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Prop 13 Damages California Education

By Rachel Alper

As the fifth largest economy in the world, we’re well known for being an economically prosperous state. However, California ranks among the lowest in the US for the amount of money spent on each K-12 public school student per year. This inadequate funding seriously impacts the quality of education California students receive. To maintain a public education system that reflects our relative wealth, and our values, California needs to adopt a more progressive tax policy to better fund public education.

A school district’s funding dictates all aspects of the student experience. Competitive teacher salaries will draw better teachers to the profession and keep teachers from leaving. More education spending reduces class size and can bring more resources to schools, paying for essential art, music, and tech programs. Poorly funded schools particularly impact lower-income students whose families cannot afford to supplement public school education with outside tutors, trips, books, and enrichment classes which would otherwise be provided at school.

California’s poor education spending can be traced back to a 1978 ballot initiative, Proposition 13, which amended the Constitution of California to severely limit the amount that the state could collect in property taxes. Prior to 1978, property taxes were the primary generator of revenue for schools, and California’s schools were among the best in the nation. Now, they rank among the worst. Some districts, like Berkeley, have stepped in to raise local taxes to fund schools to try to make up some of the revenue that was lost, but it is not enough.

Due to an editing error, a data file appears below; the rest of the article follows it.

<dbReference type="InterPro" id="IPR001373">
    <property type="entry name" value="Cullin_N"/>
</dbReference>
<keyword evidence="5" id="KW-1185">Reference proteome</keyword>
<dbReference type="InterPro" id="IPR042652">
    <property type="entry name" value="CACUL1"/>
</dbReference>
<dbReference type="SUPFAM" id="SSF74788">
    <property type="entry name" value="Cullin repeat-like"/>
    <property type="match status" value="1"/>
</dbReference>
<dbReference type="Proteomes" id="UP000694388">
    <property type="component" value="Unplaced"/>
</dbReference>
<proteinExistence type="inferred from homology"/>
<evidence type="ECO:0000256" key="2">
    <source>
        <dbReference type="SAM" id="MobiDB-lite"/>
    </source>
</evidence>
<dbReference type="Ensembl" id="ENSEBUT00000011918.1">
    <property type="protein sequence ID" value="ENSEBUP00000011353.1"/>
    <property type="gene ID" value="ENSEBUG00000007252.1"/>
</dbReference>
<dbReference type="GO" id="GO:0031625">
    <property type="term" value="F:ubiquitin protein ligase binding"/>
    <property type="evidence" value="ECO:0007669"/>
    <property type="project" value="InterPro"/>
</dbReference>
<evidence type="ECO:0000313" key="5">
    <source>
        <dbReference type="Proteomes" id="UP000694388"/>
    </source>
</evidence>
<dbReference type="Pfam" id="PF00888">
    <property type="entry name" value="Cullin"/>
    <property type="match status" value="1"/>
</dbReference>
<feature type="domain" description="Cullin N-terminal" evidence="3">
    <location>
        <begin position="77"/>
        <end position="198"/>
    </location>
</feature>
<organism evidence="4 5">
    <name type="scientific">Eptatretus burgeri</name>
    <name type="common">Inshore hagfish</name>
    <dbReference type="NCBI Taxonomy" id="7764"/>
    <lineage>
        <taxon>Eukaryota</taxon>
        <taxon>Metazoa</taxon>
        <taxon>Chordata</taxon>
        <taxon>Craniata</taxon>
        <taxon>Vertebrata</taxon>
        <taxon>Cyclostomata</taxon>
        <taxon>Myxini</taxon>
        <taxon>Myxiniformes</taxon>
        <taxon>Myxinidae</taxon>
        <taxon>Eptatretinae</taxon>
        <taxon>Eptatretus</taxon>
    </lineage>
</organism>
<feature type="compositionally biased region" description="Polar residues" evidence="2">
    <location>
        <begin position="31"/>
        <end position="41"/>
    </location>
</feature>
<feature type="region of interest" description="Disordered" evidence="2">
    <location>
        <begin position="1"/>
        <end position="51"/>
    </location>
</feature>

Since the passage of Proposition 13, the cost of living in California has become high, and for many homeowners, Proposition 13’s low property tax is popular. On the other hand, the average teacher salary is so low compared to living costs in California that many teachers cannot afford to live in the communities where they teach. Several education-focused nonprofits are working towards a thoughtful ballot initiative for 2020 that aims to repeal aspects of Proposition 13 that limit property taxes on businesses. The proposed initiative would wisely leave in place property tax limits on private residences while dramatically increasing education funding for the state.

California’s failure to properly fund education does not align with our progressive values. The money is there. All we need is to reform Prop. 13 so that more is invested in the biggest responsibilities of government: public education.

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